However, when you consider that each person’s genetic code generates one terabyte of data, we are going to need some serious investment in digital infrastructure to power this life-changing technology.
The Swansea Bay Metro is another example of where we can innovate. In developing our blueprint for this idea, we should think how the embryonic public transport system serving the Swansea City Region might be able leapfrog existing models of mass transit. Fast-approaching technological innovations will fundamentally shift how we travel – Uber only came to London six years ago, now almost half the population of London use the app. And the UK government thinks that driverless cars will be on our road in three years. So instead of being dependent on expensive and disruptive heavy-rail and light-rail infrastructure, the Swansea region could employ fast-emerging technologies and become a test bed for driverless, low carbon bus transit systems, with smartphone-based real time journey information.
Crucially, this impending digitalisation will be as much about culture as it is kit. Rather than tweaking our current way of working, we need to be open to a bolder approach. A truly digital mindset will enable us to transform the design and delivery of public services to better meet people’s needs.
But whilst we focus on innovations, it’s also important we don’t lose sight of the everyday. Affordable housing, care, cheap energy and reliable transport are today’s most basic unmet needs. Is there anything which the Welsh Government could do which would be more effective at stimulating the economy than a large scale affordable eco housing programme?
As well as providing much needed homes it would also develop a skilled workforce, reduce energy costs, and bolster Welsh businesses and local supply chains.
These new homes should be self-sufficient from renewable energy from the outset, and could even generate excess energy for their communities. This would need us to rethink local energy networks in a way which could create an extra source of income for our towns and villages.
And while we’re rethinking homes for families, let’s think how about building care facilities too – even co-locating childcare and elderly care, to break down barriers. We can change the way these services are provided by making it easier for locally-based care cooperatives, and small and medium sized businesses, to have a greater role.
The key to all this is that it needs to be at a big enough scale to have an impact.
Investment in these publicly-owned assets will deliver massive social benefits but also a long term, stable return. The Welsh Government doesn’t have the resources to fund this alone. But a Public Assets Investment Fund, with Welsh Government, local government, the investment market (maybe even the UK Government), could achieve that sort of scale – providing long term, steady returns to investors. But it requires a set of strategic priorities, over a clear timeframe.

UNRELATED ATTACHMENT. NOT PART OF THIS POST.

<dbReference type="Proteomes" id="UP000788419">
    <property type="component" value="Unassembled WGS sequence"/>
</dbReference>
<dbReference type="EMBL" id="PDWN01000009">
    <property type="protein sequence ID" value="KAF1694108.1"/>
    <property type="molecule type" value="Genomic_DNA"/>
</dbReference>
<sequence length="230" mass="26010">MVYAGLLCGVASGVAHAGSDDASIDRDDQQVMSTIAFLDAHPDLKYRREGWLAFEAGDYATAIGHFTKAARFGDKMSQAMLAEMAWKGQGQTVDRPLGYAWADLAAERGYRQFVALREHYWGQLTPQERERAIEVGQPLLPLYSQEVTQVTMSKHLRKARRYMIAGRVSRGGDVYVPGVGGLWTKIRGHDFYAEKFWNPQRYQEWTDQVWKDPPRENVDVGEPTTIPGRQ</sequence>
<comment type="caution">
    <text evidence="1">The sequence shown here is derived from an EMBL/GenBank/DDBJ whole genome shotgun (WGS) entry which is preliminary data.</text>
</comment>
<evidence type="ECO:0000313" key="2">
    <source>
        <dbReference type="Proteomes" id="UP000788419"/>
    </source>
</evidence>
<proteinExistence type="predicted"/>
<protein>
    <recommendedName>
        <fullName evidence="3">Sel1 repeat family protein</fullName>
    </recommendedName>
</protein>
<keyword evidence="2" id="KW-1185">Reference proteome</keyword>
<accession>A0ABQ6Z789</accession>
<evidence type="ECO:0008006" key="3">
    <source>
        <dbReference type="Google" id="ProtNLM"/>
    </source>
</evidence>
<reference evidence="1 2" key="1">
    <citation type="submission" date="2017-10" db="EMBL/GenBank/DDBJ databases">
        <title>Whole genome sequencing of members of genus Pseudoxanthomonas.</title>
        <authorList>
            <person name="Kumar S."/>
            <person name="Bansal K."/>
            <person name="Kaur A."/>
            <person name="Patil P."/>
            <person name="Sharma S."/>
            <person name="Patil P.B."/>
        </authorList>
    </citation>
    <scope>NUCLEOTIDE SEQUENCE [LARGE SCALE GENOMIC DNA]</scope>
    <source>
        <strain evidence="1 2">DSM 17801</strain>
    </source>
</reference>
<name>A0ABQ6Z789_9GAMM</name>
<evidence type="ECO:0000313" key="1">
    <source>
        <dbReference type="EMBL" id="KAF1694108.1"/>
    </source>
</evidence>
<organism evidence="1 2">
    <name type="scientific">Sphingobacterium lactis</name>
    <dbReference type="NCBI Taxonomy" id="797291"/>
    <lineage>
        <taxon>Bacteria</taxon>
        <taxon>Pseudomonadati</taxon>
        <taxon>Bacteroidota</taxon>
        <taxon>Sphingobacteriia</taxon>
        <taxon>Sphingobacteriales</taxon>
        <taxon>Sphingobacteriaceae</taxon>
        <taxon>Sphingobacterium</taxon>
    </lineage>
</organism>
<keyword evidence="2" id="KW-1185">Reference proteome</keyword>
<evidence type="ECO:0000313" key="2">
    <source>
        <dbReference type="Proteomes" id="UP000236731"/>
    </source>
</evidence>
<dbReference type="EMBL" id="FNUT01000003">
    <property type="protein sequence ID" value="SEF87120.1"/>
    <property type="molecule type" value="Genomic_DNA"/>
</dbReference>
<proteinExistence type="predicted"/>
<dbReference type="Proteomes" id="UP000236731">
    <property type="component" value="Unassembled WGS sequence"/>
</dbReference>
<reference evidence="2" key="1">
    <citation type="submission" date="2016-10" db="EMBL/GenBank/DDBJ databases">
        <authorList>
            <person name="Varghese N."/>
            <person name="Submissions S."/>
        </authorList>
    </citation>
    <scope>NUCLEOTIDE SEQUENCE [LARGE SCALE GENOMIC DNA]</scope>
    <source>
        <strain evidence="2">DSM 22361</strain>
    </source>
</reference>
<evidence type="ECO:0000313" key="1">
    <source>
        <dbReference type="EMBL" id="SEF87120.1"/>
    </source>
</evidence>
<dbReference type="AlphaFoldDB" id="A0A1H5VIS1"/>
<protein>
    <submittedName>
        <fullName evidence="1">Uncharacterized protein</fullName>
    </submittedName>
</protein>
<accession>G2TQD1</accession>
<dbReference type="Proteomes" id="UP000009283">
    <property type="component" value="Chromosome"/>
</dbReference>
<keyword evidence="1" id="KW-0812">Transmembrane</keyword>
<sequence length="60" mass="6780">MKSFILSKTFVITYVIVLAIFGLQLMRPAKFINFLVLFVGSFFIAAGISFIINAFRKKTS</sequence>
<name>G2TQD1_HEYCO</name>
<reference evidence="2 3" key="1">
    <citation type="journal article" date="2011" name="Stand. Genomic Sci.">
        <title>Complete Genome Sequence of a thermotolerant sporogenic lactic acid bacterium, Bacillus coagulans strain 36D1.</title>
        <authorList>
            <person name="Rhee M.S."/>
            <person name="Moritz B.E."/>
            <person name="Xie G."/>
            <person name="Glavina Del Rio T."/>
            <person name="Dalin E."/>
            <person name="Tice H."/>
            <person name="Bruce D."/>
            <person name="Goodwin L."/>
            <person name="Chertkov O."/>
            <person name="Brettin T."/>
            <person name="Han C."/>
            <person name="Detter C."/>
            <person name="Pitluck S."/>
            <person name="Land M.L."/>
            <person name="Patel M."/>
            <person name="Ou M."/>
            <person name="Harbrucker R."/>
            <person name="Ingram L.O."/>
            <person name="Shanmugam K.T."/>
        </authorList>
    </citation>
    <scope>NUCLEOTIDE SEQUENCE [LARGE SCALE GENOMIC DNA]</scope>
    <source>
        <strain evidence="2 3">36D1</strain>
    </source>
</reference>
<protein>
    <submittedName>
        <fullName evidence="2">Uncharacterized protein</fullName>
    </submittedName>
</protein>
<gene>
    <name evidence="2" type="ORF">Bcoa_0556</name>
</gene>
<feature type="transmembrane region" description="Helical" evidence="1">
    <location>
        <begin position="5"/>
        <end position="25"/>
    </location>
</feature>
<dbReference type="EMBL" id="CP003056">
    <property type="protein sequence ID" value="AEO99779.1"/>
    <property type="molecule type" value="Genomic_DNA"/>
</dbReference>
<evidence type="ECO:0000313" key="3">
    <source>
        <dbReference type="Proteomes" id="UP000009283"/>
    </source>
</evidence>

This would be a vision of the economy fundamentally delivered in partnership with local government and inspired by the tradition of “municipal socialism” which is being reinvigorated now in parts of Wales – with councils looking at local delivery of energy and bus services, some even digital infrastructure, to address the punitive cost of these modern essentials.
This local partnership could enable us to make sure that economic development focuses on strengthening our local economies, with local producers and suppliers at its heart, so that our “anchor companies” become those anchored in Wales.
That is not to say that we won’t want to attract overseas investment, increasingly challenging though that is going to be in a post-Brexit world. But our foreign investment strategy should be focused, targeting overseas companies which can bolster sectors where we are strong or have a competitive advantage, and supplement existing local supply chains.
And why not look at bold ownership models with foreign investors? Large foreign renewables companies for example, should be required to joint venture with local communities, with an ongoing share of profits staying locally, so that we can create capital funds for communities, not just “community benefits”.
This could signal a clear intent to shift the economy of Wales from an “extractive” economy to one which invests in communities and rooted businesses.
All of this can be taken forward within the principles of the Welsh Government’s recently published Economic Action Plan but it is up to us to choose the urgency we give it, and the scale of our ambition.
In January, Wales will have a new First Minister, just shy of our 20th anniversary of running the Government of Wales. This is an opportunity to refocus our economic opportunity that we will not be forgiven for missing.